A search shows us that Ron and Tina Meier own a house at 251 Waterford Crystal Drive, O'Fallon, MO.

St. Charles County, MO -- in which they live, also has a property database:

If you search for the address above, you find


These are the victims. Twice confirmed.

Now the tricky part. We need to find the right set of neighbors. The Journal article gives us one key clue to help us narrow it down:

"It was Tina, a real estate agent, who helped the other family purchase their home on the same block 2½ years ago."

So I must look for a home purchased on the same block two-and-a-half years ago.

I run an advanced search back at the property web site. I look for all 2005 purchases. Four hits. Three of the four hits reflect purchases in October or November 2005 -- only about two years ago, not two-and-a-half. The other hit shows an April 6, 2005 sale date. That's about two-and-a-half years ago. And it's the only sale on that street that occurred in the first half of 2005. Indeed, going back to 2004, the only sale was in August of that year. That's more than three years ago, and it's title owner appears to be a single woman. (Interesting side note -- recall from the Journal article who divulged the truth to Ron and Tina about the identity of "Josh.")

If you look at the street number of the address on the house sold in April 2005, you'll find it's only 18 off from the Meiers'. Given that houses are typically numbered alternately, with odds on one side and evens on the other, this puts the house no more than 9 houses down . . . and possibly fewer, since many subdivisions skip numbers in order to allow for future development. I checked Google Maps. A satellite photo shows that they are, in fact, merely 4-5 houses down. Which is precisely what Megan's mother said during a Fox News interview with Megyn Kelly this afternoon.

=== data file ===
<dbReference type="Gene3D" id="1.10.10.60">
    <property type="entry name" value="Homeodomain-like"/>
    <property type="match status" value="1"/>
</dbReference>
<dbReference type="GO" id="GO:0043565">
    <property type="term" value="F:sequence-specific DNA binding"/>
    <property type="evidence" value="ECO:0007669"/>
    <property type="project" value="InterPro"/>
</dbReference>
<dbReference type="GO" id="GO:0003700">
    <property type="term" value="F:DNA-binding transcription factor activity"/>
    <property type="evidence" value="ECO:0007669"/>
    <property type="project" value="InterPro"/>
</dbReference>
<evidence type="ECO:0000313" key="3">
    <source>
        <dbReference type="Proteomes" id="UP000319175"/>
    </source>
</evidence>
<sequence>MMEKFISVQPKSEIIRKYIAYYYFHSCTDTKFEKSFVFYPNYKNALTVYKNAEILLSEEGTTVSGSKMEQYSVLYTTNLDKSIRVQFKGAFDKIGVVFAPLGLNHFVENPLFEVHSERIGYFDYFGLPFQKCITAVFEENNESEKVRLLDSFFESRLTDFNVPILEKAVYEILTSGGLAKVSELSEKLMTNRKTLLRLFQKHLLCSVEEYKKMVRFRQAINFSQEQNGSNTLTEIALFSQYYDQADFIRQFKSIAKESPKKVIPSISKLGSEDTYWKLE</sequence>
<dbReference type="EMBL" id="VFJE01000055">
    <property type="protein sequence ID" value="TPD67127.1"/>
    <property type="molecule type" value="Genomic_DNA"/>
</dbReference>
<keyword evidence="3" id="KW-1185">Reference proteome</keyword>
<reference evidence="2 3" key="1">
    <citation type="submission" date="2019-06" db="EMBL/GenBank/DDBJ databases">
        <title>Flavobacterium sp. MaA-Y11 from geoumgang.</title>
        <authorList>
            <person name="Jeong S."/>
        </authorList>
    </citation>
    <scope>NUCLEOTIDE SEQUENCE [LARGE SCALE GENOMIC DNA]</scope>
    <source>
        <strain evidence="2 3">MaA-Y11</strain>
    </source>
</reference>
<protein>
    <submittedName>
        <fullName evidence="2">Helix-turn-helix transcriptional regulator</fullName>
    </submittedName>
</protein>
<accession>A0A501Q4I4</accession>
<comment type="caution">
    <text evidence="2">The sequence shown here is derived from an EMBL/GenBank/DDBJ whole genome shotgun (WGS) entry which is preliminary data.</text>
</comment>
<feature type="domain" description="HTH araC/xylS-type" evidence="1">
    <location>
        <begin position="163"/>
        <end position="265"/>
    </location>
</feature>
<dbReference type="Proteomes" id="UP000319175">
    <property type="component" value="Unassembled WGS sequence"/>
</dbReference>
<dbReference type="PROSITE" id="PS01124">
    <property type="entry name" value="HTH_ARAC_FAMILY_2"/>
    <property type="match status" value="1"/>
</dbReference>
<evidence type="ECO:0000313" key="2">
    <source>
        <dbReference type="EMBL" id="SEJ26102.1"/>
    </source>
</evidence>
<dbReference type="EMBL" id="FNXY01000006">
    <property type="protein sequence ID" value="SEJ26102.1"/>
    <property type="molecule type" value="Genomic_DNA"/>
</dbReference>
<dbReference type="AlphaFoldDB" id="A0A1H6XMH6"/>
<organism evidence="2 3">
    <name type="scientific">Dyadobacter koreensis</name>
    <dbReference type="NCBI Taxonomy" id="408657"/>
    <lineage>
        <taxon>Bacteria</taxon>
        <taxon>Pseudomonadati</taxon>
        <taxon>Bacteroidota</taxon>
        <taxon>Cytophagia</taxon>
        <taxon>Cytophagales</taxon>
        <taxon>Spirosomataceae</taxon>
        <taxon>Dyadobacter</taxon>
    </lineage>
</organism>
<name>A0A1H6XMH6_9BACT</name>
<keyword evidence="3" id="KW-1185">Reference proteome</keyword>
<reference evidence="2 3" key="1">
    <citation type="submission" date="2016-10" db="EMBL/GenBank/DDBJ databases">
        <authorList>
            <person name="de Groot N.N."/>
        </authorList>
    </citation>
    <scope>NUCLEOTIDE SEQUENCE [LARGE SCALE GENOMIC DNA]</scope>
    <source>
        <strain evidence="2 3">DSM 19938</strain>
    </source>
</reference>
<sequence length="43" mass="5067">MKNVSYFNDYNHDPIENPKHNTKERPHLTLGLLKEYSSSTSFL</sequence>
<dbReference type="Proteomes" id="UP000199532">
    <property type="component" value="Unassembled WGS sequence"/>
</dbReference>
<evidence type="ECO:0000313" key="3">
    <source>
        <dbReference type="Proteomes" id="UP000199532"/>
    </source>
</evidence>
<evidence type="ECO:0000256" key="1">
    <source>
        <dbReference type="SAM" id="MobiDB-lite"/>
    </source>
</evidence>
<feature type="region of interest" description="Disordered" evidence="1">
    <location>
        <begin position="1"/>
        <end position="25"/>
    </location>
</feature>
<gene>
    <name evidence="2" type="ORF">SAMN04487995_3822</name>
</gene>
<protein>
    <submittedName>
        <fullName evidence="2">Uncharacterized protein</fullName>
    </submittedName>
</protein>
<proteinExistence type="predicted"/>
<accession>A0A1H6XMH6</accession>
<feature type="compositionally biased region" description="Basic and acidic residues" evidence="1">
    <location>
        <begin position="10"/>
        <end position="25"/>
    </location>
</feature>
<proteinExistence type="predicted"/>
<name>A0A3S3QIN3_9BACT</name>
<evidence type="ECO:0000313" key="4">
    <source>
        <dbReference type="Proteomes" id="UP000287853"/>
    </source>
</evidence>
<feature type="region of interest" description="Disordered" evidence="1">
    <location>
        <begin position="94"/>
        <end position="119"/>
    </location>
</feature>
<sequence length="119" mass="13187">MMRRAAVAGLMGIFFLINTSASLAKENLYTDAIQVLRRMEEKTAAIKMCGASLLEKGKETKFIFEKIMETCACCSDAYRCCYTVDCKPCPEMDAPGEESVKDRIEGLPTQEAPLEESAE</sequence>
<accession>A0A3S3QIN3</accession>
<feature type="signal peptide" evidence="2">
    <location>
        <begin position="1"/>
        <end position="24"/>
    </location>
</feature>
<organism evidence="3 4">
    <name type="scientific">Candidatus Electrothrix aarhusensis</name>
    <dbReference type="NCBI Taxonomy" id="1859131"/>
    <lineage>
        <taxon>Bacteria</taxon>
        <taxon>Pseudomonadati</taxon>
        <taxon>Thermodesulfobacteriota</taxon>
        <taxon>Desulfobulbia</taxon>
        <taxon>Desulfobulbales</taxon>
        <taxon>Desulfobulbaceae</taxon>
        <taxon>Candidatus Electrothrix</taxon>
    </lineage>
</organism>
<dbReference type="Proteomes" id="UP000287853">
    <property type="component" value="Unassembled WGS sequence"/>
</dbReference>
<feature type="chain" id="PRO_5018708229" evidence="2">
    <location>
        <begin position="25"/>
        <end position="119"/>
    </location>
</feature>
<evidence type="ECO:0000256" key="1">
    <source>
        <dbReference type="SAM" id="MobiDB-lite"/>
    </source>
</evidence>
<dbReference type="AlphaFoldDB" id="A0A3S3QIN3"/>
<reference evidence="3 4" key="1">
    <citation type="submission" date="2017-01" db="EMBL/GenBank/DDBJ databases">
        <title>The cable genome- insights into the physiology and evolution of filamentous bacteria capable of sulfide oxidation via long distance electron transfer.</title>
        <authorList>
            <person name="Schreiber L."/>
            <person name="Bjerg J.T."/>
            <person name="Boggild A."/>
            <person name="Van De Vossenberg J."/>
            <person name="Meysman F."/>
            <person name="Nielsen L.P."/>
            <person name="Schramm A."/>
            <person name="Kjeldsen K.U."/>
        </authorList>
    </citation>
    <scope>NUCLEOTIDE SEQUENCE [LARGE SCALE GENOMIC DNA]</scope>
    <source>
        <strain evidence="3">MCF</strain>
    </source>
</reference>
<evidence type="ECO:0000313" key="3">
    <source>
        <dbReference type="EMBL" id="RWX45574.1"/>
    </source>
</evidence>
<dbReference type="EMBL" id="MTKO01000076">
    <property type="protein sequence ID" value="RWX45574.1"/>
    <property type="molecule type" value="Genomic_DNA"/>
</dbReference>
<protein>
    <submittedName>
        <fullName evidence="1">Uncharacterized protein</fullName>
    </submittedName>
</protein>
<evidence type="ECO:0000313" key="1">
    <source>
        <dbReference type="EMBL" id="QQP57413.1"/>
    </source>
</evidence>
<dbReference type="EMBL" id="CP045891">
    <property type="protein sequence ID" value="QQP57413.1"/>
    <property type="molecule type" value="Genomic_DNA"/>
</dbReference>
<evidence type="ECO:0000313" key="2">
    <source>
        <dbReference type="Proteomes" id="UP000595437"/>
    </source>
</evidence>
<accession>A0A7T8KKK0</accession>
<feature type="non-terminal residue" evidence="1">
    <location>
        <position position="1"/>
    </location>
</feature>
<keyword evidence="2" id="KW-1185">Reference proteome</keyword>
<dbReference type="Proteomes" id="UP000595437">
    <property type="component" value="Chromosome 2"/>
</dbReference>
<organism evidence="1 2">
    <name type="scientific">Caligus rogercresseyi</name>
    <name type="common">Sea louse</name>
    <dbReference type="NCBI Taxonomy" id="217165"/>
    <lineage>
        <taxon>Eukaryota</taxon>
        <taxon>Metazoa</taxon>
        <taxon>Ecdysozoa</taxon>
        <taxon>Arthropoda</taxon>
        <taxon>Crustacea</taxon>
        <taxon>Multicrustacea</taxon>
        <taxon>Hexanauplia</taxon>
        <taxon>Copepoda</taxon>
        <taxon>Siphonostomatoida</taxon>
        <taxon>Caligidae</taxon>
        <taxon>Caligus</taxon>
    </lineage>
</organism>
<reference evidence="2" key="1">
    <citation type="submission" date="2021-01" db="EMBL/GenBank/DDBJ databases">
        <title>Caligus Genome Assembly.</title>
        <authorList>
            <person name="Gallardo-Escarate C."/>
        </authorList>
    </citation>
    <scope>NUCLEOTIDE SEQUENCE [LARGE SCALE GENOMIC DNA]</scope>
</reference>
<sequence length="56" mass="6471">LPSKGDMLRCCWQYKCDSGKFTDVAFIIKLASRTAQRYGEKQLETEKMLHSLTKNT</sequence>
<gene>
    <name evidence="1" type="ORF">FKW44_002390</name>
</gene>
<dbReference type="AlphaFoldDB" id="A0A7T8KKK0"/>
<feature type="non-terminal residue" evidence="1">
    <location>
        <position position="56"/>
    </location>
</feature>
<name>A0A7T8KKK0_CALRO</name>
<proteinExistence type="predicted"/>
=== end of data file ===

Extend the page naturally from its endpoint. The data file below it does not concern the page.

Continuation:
The names: I won't print them. As I said, I cannot be sure they are the culprits, and it would be irresponsible of me to accuse them of anything. But this publicly available information, coupled with the contents of the Journal article, was too compelling for me to ignore.

Whoever it was, there is a very special place waiting in Hell for them.

UPDATE: For those who simply want the names, rather than following the trail of breadcrumbs, at least one blogger (who has contributed to the comments to this post) has taken the plunge. I'm not fully endorsing the conclusion, for reasons stated above, but again -- publicly available information.

Sunday, November 11, 2007

Let's Try One More Time!

Socialists (and, yes, we have plenty of them in the U.S.) shut their eyes and deny the fact that large-scale experiments in socialism fail utterly every time. Chavez's Venezuela is only the latest example.

Power Line explains.

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Do You Know What Today Is?